Endangered Eagle may still have hope - Page 2

Last-minute talks could save SF queer institution

Supporters of the Eagle Tavern protest its planned closure outside City Hall on April 12

Hennis and Hilsinger told us a contract was signed and the deal had progressed through an initial set of inspections and into escrow when the property's owner, John Nikitopoulos, refused to negotiate a new lease with the prospective owners.

Despite successful conversations up to that point, Gardiner and Banks "turned off and didn't say why," Hennis said.

Further complicating the matter, Gardiner and Banks' lease ran out and Nikitopoulos hasn't renewed it. He's been renting the property month-to-month and is reportedly raising the monthly price tag, which has remained the same for the past 10 years.

Hennis said the owners were still paying rent when they were threatened with eviction — which would mean a death sentence for the Eagle unless they could sell the business to a party Nikitopoulos would be willing to negotiate a lease with.

In the midst of the stalemate, Nikitopoulos offered to buy the business (and most important, the liquor license) from Gardiner and Banks, who refused saying they'd already agreed to sell to Hennis and his partners. Nikitopoulos then approached Hennis, suggesting Hennis purchase the business as planned and then sell him the liquor license. When Hennis also turned down the landlord's offer — without the liquor license, Hennis wouldn't actually own the bar — he disappeared from the conversations.

At the April 12 demonstration, mayoral candidate Bevan Dufty called for the stakeholders involved to recognize that in a city that "values history — indeed, is defined by history," the lease on the Eagle is "more than just a business transaction.

"The owner of this building needs to come to the table and talk about this," he urged.

But Nikitopoulos, a resident of Santa Rosa who inherited the property from his father, hasn't responded to Hennis, reporters, or even to calls from Sup. Wiener. He was, however, reportedly in communication with Englebrecht when the Skylark owner swept in to purchase the space and liquor license — but not the name or the leather culture.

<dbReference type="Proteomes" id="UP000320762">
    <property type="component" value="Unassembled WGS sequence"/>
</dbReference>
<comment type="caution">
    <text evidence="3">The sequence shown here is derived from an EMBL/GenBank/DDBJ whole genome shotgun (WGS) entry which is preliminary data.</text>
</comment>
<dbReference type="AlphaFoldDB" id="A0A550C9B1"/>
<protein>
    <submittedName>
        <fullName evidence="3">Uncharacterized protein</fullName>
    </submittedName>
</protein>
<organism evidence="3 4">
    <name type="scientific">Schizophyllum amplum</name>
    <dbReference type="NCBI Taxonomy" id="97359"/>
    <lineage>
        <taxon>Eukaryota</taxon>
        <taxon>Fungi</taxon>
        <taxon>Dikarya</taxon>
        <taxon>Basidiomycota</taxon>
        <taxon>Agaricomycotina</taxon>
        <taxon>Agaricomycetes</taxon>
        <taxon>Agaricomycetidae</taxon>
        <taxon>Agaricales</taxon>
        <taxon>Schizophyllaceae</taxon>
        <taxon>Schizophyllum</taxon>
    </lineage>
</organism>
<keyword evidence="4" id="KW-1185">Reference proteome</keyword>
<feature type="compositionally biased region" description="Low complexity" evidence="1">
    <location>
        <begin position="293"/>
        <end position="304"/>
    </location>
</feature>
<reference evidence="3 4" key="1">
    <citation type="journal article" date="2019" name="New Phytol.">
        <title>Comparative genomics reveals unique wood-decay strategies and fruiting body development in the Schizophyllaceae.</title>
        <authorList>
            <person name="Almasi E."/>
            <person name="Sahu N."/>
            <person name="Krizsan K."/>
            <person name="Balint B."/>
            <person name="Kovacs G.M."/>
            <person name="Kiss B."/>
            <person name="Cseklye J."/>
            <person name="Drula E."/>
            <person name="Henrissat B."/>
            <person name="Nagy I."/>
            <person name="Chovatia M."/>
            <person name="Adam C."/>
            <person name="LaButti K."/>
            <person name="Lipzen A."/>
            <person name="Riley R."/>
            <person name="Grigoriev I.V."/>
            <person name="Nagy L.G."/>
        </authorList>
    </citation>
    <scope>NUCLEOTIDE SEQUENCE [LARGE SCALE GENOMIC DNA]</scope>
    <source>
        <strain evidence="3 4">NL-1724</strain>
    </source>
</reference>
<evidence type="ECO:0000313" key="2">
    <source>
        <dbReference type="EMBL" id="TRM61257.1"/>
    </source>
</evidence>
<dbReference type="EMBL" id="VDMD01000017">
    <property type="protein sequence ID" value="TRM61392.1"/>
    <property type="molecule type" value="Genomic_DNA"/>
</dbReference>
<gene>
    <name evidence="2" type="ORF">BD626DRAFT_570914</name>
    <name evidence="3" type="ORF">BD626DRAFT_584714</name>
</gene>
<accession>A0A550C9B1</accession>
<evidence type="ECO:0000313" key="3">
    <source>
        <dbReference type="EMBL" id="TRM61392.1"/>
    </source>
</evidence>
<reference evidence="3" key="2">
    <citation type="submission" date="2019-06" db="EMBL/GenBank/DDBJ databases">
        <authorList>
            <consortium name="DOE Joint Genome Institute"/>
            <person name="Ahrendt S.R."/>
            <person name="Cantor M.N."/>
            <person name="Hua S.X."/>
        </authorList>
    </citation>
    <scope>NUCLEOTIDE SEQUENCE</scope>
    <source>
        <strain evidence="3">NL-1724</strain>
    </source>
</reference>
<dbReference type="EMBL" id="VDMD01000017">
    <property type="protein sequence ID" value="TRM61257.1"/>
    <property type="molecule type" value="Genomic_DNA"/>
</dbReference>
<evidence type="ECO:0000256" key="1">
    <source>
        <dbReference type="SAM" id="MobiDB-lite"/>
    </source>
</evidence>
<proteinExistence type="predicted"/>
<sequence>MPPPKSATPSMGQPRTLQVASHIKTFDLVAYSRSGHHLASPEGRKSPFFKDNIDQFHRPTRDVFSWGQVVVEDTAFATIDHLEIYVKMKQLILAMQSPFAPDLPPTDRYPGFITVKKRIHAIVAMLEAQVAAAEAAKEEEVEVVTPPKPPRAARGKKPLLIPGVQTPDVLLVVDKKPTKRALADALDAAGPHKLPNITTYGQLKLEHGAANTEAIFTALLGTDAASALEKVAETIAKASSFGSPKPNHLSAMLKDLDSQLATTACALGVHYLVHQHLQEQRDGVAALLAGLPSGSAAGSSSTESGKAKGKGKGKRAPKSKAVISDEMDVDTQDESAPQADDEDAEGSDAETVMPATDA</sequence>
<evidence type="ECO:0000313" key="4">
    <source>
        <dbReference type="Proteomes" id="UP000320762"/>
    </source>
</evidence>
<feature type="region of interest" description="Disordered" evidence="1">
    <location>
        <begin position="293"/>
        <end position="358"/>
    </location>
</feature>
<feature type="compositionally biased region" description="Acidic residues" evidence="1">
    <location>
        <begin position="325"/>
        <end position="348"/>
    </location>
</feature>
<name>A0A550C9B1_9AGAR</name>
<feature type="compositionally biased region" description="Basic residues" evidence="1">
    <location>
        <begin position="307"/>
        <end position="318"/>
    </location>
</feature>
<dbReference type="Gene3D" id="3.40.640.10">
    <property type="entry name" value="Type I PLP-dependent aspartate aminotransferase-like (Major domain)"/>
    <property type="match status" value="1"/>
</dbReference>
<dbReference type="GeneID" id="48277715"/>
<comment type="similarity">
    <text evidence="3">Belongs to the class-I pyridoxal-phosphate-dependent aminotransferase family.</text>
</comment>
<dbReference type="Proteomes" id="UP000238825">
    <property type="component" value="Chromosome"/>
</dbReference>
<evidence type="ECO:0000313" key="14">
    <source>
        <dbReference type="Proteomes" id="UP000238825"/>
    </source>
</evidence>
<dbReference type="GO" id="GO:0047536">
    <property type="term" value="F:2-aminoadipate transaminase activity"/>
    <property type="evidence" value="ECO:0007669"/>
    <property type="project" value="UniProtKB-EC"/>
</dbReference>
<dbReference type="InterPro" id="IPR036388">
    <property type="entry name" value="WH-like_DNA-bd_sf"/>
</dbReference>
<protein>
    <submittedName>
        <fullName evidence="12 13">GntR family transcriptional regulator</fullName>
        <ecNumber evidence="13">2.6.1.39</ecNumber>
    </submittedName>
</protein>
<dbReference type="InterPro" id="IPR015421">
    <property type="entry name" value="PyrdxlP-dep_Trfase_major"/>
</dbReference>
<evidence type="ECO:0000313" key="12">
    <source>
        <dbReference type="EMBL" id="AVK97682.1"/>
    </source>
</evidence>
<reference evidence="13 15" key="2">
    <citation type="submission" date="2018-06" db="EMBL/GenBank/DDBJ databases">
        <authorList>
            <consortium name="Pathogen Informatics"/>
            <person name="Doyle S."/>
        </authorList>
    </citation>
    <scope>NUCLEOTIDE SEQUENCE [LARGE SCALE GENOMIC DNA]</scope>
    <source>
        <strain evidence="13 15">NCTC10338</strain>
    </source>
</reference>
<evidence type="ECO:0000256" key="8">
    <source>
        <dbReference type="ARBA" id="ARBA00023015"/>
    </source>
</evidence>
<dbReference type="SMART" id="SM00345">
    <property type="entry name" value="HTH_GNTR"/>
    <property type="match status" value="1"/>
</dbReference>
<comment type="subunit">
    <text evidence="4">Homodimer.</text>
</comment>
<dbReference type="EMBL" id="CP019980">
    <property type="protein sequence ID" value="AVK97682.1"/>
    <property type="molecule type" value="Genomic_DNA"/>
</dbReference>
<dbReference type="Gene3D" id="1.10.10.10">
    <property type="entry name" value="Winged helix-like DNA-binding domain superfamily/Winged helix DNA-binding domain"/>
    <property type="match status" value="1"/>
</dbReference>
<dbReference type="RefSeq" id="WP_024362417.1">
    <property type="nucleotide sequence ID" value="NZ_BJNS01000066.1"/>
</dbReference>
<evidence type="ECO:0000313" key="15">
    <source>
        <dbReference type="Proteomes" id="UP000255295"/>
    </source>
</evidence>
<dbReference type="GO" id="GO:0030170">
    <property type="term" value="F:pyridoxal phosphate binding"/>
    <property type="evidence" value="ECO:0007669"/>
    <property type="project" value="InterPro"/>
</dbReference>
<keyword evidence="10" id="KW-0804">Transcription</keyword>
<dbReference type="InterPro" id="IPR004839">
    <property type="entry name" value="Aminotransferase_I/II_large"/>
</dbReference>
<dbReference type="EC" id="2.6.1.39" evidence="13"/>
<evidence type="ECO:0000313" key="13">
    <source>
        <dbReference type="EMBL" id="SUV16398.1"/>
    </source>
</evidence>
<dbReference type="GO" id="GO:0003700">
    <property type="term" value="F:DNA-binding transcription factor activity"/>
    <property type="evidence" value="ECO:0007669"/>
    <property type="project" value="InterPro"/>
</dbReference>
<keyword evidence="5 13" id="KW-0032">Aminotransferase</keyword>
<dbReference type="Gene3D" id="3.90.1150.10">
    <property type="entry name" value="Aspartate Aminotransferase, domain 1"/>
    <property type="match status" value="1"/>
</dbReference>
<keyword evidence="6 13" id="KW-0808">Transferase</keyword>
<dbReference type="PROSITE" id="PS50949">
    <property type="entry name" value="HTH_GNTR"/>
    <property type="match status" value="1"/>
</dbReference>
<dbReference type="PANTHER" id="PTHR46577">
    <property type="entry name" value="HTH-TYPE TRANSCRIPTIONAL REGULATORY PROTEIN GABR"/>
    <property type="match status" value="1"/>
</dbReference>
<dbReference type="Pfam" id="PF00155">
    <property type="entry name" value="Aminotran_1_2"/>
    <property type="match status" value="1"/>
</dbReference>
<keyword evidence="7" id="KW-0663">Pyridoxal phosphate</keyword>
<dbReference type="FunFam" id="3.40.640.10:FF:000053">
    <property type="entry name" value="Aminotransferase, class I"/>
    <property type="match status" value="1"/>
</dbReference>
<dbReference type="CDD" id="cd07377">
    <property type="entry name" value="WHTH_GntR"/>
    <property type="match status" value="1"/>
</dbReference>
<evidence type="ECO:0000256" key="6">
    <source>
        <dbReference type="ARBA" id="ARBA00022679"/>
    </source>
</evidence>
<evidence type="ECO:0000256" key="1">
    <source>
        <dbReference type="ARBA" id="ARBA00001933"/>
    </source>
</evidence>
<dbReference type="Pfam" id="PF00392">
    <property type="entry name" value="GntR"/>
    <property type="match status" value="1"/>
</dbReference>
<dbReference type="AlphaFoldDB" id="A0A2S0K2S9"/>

Though Englebrecht withdrew, supporters worry Nikitopoulos could potentially negotiate a lease with a different tenant — leaving the bar a casualty of SoMa's continued gentrification.

Longtime Eagle patron Mike Talley, who has lived in SoMa for more than two decades, fears the Eagle would fit perfectly into a familiar story of luxury lofts, astronomical rent increases, and — inevitably — mass evictions. He explained that what the Chronicle's late columnist Herb Caen called the Miracle Mile — a strip of SoMa gay and leather bars that once numbered in the dozens — now consists of just a few properties "hanging in there."

Mark Kliem, a.k.a Sister Zsa Zsa Glamour of the Sisters of Perpetual Indulgence, echoed Talley's concern, saying, "The rest of the entire world is family-friendly. Why can't we have this one little half-mile area to call queer space?"

It's worth noting that the Eagle is by no means exclusively gay. It is famous for its Thursday-night rock shows where, according to an Eagle DJ, "a melting pot of hipsters, stoners, and rockers mixed with the leather crowd."

"Everyone was cool," he said. "Everyone was welcome."

Still, the bar has become an icon of San Francisco's queer community.

Kim, who represents the district, presented the Eagle with a letter of commendation recognizing its 30 outstanding years as a "venue, cultural institution, safe haven, and home for the LGBT community" at the April 12 meeting.

"You can't threaten something as important as this institution," Campos added.

Wiener, Kim, and California Sen. Mark Leno also praised the Eagle at Sunday's regularly scheduled beer bust. Leno lauded the efforts of local drag queen/community organizer Anna Conda, and referred to the week's events as "Stonewall West."

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